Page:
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Let's take two numbers A and B, and take their prime factorizations

$A=p_1^{a_1}\cdot p_2^{a_2}\cdot\dots \cdot p_n^{a_n}$

$B=p_1^{a'_1}\cdot p_2^{a'_2}\cdot\dots\cdot p_n^{a'_n}$

Now similarity of two numbers is simply

$$\sum_{i=1}^{\infty}|a_i-a'_i|$$

It's very easy to make it work and take similarity of two numbers using Eratosthenes sieve, but are there any properties of such "similarity"?

For example having numbers $A,B,C$ Is there other way to know to which number, number A is the most similar (excluding number A of course), then simply computing this similarity with every possible number?

Chris

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You've essentially defined a nonstandard arithmetic metric on $\mathbb{N}$. You can speed up "similarity" calculations by reducing inputs by common divisors (enter Euclidean algorithm) but besides this I'm not sure you can do much more than brute factorization. –  anon Oct 24 '11 at 8:20
    
Do you really mean different $p$s in $B$? I mean, it seems that it should be $p_i$, not $p'_i$. –  lhf Oct 24 '11 at 10:04
    
yes, you are right, but it'll be harder to read it. –  Chris Oct 24 '11 at 10:12
    
Better it should be hard to read than it should be nonsense, as it is now. You know, it's not the case that every pair of integers has the same number of distinct prime factors. –  Gerry Myerson Oct 24 '11 at 12:06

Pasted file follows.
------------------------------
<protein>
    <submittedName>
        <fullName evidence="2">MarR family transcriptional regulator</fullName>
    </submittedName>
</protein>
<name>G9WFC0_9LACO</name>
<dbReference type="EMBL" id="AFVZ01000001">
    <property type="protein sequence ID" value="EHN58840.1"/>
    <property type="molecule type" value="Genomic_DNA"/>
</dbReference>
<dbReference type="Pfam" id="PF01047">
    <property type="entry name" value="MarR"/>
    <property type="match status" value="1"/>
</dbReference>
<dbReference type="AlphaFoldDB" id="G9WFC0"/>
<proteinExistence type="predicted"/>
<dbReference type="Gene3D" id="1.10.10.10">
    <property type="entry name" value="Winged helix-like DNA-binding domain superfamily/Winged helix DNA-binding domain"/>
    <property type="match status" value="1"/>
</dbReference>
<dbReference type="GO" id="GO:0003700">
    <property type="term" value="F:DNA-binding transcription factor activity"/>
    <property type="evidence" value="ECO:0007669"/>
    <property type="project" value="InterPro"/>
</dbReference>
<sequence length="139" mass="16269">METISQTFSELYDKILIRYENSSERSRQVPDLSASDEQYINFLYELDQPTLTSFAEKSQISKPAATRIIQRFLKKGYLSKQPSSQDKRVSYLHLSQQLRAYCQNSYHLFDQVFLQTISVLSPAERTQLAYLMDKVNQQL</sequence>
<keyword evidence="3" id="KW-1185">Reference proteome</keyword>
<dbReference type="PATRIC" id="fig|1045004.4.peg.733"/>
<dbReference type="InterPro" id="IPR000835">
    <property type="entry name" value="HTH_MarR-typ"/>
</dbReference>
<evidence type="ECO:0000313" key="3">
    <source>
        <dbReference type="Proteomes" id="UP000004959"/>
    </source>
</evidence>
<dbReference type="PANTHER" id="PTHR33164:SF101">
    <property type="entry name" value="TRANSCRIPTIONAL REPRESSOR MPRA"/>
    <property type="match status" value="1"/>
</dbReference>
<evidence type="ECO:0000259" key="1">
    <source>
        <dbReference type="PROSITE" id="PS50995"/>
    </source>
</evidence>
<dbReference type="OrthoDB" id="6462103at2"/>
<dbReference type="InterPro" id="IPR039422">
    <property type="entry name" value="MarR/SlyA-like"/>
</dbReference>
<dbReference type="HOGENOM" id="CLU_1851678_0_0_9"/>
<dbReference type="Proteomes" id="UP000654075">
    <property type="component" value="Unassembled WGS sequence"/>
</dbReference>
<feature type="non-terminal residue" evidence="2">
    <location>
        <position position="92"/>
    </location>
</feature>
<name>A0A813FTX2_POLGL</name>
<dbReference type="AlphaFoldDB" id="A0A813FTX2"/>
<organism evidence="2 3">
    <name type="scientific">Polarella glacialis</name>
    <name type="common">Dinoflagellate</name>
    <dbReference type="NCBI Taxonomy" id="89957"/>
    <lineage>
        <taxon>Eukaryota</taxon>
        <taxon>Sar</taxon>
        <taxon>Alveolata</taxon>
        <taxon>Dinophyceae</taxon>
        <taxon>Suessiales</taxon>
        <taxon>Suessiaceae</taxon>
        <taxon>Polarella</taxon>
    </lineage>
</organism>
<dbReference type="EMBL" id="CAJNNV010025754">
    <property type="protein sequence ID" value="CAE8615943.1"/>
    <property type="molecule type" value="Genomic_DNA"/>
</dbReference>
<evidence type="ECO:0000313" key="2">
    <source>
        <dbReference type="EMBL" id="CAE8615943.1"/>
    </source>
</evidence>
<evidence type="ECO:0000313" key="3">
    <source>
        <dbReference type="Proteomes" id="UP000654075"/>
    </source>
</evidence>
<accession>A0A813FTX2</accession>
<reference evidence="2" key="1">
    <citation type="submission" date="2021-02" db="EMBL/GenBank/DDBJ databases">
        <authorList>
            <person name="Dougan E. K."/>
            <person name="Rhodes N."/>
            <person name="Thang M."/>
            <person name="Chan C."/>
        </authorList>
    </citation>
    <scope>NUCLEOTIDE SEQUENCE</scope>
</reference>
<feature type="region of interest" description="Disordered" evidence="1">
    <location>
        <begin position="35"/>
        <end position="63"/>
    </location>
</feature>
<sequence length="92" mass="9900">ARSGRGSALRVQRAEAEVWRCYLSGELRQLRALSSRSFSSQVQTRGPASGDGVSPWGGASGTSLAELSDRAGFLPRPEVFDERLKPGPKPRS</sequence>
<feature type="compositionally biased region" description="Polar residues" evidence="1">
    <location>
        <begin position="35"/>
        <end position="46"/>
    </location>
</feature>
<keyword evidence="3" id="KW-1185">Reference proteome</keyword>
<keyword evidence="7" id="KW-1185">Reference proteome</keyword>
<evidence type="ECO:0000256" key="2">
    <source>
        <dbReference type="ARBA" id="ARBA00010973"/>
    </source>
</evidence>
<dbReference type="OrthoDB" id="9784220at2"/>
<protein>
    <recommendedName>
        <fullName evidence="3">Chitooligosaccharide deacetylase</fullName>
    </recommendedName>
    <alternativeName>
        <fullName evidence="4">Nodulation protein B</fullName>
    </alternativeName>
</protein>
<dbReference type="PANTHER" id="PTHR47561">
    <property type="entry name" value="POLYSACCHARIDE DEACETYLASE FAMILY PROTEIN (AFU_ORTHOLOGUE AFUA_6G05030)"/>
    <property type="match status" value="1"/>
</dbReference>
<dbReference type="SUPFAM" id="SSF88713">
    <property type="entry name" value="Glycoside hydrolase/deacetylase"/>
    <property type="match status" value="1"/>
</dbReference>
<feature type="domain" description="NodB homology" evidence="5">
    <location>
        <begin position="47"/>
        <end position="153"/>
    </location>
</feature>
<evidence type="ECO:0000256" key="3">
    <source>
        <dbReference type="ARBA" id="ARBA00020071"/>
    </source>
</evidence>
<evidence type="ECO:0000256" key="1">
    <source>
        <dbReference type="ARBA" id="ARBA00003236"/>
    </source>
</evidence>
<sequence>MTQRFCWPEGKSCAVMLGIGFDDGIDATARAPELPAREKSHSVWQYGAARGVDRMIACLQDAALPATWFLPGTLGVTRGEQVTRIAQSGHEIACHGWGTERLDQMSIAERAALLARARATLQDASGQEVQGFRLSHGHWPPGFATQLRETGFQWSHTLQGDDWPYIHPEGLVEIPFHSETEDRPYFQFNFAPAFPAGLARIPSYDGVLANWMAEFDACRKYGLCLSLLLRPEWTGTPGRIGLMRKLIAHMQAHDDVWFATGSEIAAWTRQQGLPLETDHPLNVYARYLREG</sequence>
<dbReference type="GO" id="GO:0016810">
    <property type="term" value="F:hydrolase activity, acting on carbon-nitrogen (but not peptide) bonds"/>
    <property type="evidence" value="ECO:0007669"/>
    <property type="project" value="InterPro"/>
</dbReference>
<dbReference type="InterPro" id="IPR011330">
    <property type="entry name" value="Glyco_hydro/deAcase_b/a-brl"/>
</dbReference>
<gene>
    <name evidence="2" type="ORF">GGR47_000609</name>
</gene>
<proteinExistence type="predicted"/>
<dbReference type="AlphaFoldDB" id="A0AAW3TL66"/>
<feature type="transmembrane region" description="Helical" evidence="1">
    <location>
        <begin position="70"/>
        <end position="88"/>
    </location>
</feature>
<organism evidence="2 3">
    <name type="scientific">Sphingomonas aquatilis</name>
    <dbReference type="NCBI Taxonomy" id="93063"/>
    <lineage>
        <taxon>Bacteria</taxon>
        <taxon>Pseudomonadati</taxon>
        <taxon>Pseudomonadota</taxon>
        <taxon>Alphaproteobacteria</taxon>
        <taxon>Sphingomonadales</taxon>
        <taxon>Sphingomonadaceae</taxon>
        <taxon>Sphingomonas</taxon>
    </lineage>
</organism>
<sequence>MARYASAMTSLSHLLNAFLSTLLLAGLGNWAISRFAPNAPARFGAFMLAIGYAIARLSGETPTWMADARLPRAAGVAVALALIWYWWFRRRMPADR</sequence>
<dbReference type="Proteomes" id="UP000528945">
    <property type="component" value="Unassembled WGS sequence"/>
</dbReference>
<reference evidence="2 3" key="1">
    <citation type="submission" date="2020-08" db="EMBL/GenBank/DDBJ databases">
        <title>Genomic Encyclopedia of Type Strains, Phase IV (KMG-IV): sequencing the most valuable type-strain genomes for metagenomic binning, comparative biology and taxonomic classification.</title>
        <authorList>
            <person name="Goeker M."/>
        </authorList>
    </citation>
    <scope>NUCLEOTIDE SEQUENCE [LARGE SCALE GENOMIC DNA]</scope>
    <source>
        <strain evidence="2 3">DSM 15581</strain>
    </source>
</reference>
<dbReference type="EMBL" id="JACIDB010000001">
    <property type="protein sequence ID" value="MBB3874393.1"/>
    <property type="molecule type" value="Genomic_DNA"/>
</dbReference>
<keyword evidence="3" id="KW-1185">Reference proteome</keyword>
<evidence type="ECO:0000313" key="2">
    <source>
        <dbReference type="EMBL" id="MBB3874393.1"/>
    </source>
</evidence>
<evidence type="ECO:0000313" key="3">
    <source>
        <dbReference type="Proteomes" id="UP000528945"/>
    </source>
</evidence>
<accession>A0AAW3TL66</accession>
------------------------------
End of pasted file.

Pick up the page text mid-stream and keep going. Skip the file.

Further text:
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To address the example, multiply $A$ by any prime (or divide by any prime factor) to get a number with minimal "similarity". (The name is very counterintuitive). –  Peter Taylor Oct 24 '11 at 12:53

2 Answers 2

up vote 1 down vote accepted

As long as there are at least two primes in the set, the minimal distance is either 1 or 2. So in that case it suffices to search for pairs with a distance of 1. A simple algorithm that does not require factoring: for each number, check each larger number to see if it is divisible by the smaller. If so, check if the quotient is prime (in which case you have found a pair with distance 1 and are done). If the largest number divided by the small number is larger than the number of remaining numbers (or so), it may be faster to check if $n,2n,3n,\ldots$ are in the sequence (and then check divisibility/primality in the same way).

This is a reasonable test for small lists (up to a few hundred thousand, perhaps).

I've discussed this at some length with the question-asker off-site and received clarifications that way.

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Maybe ot would be good if we could all see those clarifications? –  Gerry Myerson Oct 26 '11 at 22:08
    
I don't really think so, but knock yourself out: mymathforum.com/viewtopic.php?f=40&t=24226 –  Charles Oct 27 '11 at 15:04

Computing sieve for high numbers are not efficient, so i assume that max value isn't higher than... 5 milions?

Anyway, let's have some set $S$ containing positive numbers not exceeding max value.

Easy observation: if two numbers are coprime then the similarity would be sum of $ai$ and $a'i$ for every $i$. So there is no point to match those two numbers, unless you have set $S$ with only coprime numbers.

Let's denote s(a,b) as similarity of two numbers.

Suprisingly, it holds triangle inequality e.g

$s(a,b)+s(a,c)>s(b,c)$

They are only simple observations, maybe even not leading to fast result.

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